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Attentional orienting towards smoking-related stimuli

Hogarth, L.C.a; Mogg, K.b; Bradley, B.P.b; Duka, T.a; Dickinson, A.c


According to incentive salience theory, conditioned stimuli (CS+) associated with drug reinforcement acquire the capacity to elicit a conditioned attentional orienting response, which controls drug-seeking and drug-taking behaviour. We sought evidence for this proposal by measuring visual attentional orienting towards smoking pictures presented briefly in the periphery of the visual field, versus control pictures likewise presented, in smokers versus non-smokers. In each trial, smokers and non-smokers responded manually to a dot probe stimulus that appeared in a location previously occupied by either a smoking picture or a control picture. Attentional bias scores were calculated by subtracting the median reaction time (RT) in the former condition from the median RT in the latter condition. In two experiments, light-smokers (smokers of fewer than 20 cigarettes/day) produced a mean bias score that was significantly greater than that of heavy-smokers (smokers of 20 or more cigarettes/day) and non-smokers. In addition, when smokers from the two experiments were pooled, a significant quadratic relationship was found between cigarettes/day and the attentional bias for the smoking stimuli. These findings are consistent with incentive salience theories and dual-process theories of addiction.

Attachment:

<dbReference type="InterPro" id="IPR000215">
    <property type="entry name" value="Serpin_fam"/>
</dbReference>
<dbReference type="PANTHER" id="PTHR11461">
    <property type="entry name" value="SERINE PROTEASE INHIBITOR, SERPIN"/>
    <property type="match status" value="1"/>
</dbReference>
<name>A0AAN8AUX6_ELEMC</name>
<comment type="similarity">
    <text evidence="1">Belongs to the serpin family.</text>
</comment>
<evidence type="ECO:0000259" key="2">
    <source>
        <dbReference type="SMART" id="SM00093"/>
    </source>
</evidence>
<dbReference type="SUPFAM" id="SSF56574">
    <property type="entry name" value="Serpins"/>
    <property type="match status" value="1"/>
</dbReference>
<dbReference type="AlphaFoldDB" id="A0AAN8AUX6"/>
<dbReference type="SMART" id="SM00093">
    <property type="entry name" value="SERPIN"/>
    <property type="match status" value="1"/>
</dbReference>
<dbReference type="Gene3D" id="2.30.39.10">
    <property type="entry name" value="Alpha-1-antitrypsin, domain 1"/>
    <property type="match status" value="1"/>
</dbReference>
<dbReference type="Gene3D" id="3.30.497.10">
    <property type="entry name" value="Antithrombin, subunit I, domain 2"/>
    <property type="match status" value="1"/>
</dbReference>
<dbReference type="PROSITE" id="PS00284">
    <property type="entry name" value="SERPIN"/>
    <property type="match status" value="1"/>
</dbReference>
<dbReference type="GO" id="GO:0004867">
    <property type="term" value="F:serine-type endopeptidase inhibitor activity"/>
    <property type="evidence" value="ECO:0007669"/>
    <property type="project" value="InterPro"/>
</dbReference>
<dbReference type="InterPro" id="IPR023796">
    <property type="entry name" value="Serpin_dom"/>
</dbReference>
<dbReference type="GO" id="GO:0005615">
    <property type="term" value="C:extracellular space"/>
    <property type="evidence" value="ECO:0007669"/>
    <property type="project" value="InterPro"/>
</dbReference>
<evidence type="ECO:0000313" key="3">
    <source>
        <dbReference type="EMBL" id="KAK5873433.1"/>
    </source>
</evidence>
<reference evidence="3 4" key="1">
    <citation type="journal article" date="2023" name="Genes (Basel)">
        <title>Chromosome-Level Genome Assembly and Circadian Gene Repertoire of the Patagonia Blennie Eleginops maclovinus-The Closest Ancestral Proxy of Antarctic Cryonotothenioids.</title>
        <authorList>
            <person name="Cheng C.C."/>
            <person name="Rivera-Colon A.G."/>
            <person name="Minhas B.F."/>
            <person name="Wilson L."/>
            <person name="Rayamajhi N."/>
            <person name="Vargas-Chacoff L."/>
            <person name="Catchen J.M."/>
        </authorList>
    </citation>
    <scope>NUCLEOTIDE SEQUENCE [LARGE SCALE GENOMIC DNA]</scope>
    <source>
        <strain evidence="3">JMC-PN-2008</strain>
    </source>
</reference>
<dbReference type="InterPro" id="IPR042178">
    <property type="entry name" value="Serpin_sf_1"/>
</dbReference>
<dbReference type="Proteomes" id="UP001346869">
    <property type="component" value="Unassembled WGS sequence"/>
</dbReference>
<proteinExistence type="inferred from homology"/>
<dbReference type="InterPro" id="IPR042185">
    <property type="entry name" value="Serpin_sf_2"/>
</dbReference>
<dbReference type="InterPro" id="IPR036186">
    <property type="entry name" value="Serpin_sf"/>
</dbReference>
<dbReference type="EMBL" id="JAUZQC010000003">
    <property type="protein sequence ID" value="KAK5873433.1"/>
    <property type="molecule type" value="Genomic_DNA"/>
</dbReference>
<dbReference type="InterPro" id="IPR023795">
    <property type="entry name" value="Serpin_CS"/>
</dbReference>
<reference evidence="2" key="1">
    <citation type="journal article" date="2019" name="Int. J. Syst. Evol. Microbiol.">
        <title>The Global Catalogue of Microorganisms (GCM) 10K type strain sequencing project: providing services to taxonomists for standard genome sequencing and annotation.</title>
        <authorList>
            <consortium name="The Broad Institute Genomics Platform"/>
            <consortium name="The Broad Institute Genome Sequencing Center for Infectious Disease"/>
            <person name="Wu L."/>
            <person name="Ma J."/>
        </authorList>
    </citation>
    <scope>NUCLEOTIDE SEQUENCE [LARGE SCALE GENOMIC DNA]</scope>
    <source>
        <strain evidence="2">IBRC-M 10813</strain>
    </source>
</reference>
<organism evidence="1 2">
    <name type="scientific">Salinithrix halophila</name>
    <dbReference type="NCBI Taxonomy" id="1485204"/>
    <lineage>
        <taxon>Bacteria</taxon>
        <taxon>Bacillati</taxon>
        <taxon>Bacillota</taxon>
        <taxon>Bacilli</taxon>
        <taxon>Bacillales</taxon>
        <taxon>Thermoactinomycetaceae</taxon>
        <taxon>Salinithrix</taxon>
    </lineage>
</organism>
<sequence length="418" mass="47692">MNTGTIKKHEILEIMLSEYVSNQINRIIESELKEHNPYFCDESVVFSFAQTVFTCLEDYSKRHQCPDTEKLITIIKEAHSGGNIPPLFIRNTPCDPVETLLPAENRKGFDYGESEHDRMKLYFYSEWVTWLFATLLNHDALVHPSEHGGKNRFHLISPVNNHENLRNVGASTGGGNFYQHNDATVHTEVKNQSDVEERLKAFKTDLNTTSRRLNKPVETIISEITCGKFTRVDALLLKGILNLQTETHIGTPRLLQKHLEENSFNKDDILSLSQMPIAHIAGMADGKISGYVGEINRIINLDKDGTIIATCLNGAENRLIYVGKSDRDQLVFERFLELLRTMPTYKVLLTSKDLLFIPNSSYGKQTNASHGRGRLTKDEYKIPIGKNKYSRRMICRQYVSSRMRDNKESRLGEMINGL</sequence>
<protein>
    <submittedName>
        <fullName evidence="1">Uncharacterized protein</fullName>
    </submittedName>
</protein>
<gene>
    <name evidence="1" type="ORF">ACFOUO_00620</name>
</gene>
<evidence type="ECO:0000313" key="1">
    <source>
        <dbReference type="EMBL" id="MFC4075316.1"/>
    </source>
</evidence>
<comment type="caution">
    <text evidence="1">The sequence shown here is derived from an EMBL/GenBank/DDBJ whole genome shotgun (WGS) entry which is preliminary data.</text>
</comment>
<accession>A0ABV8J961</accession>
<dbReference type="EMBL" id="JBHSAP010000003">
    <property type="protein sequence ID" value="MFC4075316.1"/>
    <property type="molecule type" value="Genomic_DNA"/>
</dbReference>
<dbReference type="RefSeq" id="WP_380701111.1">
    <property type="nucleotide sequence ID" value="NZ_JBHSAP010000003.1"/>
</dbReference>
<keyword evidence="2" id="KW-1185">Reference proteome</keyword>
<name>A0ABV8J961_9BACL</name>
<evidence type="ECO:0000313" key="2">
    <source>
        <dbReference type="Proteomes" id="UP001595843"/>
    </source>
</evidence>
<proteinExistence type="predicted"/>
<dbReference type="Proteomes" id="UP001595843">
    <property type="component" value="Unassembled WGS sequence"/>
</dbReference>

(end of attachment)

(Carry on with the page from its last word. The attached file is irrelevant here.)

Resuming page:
aLaboratory of Experimental Psychology, School of Biological Sciences, University of Sussex, Falmer, Brighton

bDepartment of Psychology, University of Southampton, Highfield, Southampton

cDepartment of Experimental Psychology, University of Cambridge, Cambridge, UK

Sponsorship: This study was supported by a Medical Research Council (MRC) UK studentship to L.C.H. (G78/5065), an MRC Programme Grant (9537855) and a Wellcome Trust Research Grant (061162). B.P.B. and K.M. hold a Wellcome Trust Project Grant (057076).

Correspondence and requests for reprints to Dr Lee Hogarth, Laboratory of Experimental Psychology, School of Biological Sciences, University of Sussex, Falmer, Brighton, BN1 9QG, UK.


Received 4 October 2002 Accepted as revised 16 January 2003

© 2003 Lippincott Williams & Wilkins, Inc.